The lawsuit, filed last week in Ramsey County District Court, expands on an earlier case brought by the ACLU against the DOC that specifically focused on its Moose Lake facility, which saw the first significant outbreak of COVID in a DOC prison back in April. The ACLU argued that the COVID outbreak occurred in Moose Lake because the DOC had failed to take the necessary steps to contain the pandemic — mask-wearing, handwashing and regular testing — that had been taken in so many other environments.
The ACLU further warned that without the release of a significant number of prisoners following social distancing guidelines can become near impossible in correctional facilities. However, a severe backlog currently exists when it comes to medical release requests.
“These facilities can’t do social distancing with the population they’ve got,” said ACLU staff attorney Dan Shulman. “If they’re going to protect these people they have to find other places to put them where they’ll be safe and the public will be safe”
Minnesota Department of Corrections Commissioner Paul Schnell, in an email, disputed that claim.
“We acknowledge the health risks presented by COVID-19, and we take seriously our responsibility to provide individuals sentenced to prison an environment that is as safe as reasonably possible under these difficult circumstances,” said Schnell.
Currently just under 2,400 inmates, or one-third of the DOC’s statewide population, have applied for a conditional release, arguing that they face a particularly acute risk of COVID due to underlying medical conditions or other factors. Only 153 of those requests have been approved.
The ACLU’s case against the DOC’s handling of Moose Lake was dismissed by Judge Leslie Beiers in June, though the ACLU quickly moved to appeal. While that case was still in progress, a COVID wave was progressing through the state’s largest correctional facility in Faribault.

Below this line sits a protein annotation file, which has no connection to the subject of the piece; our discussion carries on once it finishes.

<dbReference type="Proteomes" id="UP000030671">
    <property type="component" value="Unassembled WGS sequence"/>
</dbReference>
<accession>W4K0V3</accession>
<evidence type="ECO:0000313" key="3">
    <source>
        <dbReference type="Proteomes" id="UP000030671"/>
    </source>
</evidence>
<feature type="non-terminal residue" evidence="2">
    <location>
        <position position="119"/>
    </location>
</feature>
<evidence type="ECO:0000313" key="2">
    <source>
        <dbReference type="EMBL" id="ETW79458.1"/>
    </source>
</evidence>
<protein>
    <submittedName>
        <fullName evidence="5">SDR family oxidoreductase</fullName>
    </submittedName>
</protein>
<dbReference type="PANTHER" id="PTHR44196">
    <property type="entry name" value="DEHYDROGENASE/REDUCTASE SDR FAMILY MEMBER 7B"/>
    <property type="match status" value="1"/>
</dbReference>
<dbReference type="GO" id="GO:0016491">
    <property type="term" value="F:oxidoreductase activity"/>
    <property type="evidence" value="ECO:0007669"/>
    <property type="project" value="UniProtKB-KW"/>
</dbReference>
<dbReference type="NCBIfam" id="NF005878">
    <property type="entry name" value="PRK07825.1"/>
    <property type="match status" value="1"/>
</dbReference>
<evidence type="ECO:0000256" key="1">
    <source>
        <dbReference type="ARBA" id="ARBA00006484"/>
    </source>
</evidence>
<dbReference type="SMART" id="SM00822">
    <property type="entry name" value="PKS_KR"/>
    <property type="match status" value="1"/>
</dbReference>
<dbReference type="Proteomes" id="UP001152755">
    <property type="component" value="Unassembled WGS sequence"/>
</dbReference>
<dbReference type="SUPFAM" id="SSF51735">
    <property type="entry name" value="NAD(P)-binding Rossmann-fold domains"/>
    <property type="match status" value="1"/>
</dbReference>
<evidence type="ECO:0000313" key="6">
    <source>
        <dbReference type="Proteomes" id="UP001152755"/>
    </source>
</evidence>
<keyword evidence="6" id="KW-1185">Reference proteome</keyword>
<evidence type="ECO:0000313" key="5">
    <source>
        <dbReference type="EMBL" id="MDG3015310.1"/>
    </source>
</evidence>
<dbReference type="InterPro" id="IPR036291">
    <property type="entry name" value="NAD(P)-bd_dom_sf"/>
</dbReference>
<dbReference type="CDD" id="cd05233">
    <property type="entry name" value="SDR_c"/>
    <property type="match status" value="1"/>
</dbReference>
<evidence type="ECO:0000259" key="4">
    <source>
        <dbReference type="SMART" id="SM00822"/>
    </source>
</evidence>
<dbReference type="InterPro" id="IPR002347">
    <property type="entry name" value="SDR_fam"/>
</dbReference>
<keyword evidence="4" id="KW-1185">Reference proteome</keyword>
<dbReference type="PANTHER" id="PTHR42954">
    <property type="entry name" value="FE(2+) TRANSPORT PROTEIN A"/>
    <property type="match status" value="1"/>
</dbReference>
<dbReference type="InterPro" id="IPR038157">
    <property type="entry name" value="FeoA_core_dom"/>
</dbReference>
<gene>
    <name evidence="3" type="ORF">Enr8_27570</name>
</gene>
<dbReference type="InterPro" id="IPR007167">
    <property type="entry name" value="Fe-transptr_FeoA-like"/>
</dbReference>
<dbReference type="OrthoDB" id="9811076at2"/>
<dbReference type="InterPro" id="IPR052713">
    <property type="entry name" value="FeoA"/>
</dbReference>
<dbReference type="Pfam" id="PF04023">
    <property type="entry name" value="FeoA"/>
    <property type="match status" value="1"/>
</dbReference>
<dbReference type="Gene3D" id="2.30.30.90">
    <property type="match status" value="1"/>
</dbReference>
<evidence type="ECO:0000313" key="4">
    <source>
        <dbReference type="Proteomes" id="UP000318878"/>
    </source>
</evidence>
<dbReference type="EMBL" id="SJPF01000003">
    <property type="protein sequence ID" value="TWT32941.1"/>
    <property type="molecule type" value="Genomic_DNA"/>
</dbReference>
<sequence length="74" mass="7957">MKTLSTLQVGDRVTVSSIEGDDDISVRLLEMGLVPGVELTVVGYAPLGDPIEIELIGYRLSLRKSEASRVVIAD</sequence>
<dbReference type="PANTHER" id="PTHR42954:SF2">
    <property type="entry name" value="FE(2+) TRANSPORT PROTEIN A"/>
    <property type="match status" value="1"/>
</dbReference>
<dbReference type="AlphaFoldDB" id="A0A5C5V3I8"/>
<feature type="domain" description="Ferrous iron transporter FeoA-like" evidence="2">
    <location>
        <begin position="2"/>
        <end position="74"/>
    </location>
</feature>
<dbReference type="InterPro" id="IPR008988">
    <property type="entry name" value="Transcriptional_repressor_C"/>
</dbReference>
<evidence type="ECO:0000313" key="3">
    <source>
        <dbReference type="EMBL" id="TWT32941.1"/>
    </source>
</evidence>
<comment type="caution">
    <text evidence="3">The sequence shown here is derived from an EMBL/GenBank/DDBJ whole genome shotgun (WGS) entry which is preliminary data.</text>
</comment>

Faribault cases play a starring role in the ACLU’s latest filing, with testimony from no fewer than 10 current or recent inmates. It also includes an analysis of conditions and at other DOC facilities, including St. Cloud, Shakopee and Red Wing.
The DOC asserts that its “COVID wave” in the Faribault facility is now under control, and has removed the numbers from its website. However, totals capped out at 205 cases in the roughly 2,000-inmate facility, including two deaths, the only two yet reported in the DOC system.
Numerous inmates report that despite having medical conditions that put them at high risk should they contract the virus, they have not received any response to requests for early release. Among those conditions are asthma, a history of pneumonia, kidney issues and breathing problems. One inmate who arrived in St. Cloud in late March and has since been transferred to Faribault reported that initially, he was forced to stay in “filthy and unsanitary segregation” while staff did not wear masks or PPE even after they were distributed.
Some inmates reported that they did not receive COVID tests in a timely manner, despite showing symptoms. Other complaints include inadequate ventilation and hand sanitizing facilities that are “inadequate, poorly located, and frequently without hand sanitizer.”
Shulman warned that with winter approaching, the situation is only likely to get worse. He’s asked the court to act swiftly to force the DOC to make major changes in Faribault and its other correctional facilities.
Without making significant changes, Shulman said that another wave of community spread at the Faribault facility is nearly inevitable. Once that wave hits, he said it’s nearly inconceivable that the spread would be limited to inmates.
“If they’re not not observing all of the sanitary measures they need to, then they’re going to carry stuff into the community,” he said.
During the first wave of cases, 18 out of the approximately 600 staff members at the Faribault Correctional Facility tested positive for the virus. In its filing, the ACLU team warned that a second wave could easily spread much further than that, burdening local hospitals and putting lives in danger.
“Once the virus enters a detention center, often through correctional staff or the transfer of prisoners without adequate testing, the regular movement of staff in and out of the facility means that the virus will spread back to the community,” the filing stated.
“Whether COVID-19 cases occur in detention centers or in the community, they exacerbate the strain on the healthcare system throughout the communities in which they are located, where COVID-19 will inevitably spread, with potentially devastating effects.”